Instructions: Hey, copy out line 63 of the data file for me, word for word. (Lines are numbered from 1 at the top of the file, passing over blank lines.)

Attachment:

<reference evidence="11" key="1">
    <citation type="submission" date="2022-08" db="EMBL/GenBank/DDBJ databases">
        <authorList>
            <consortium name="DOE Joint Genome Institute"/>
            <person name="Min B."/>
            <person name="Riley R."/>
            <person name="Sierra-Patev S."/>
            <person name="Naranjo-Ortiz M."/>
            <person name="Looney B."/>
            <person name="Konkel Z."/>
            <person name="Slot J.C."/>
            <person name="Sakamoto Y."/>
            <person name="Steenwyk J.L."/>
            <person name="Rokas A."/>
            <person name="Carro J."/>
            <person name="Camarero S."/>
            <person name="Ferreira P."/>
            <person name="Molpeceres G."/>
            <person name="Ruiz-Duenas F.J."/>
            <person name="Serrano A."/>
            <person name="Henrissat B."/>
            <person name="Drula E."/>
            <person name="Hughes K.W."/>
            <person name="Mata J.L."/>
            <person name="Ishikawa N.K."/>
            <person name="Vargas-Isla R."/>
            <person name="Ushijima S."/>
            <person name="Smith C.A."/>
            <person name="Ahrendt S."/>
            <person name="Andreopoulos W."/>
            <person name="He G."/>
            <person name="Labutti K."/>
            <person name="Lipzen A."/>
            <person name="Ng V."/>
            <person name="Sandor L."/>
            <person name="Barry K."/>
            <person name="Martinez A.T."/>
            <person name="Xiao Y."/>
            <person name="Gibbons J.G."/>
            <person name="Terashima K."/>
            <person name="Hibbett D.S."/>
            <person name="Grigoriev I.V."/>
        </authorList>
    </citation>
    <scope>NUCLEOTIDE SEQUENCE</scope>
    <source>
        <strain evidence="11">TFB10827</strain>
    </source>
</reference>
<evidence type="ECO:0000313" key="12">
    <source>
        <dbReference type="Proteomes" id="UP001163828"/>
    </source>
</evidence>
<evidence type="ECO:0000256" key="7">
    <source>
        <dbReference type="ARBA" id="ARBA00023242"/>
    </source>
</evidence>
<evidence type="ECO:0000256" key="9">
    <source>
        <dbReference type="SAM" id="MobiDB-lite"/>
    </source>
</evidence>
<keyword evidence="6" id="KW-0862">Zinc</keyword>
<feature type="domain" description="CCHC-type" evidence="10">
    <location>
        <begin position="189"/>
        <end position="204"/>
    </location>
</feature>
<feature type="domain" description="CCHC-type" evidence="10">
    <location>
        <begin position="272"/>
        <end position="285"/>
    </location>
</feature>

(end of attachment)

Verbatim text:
    </source>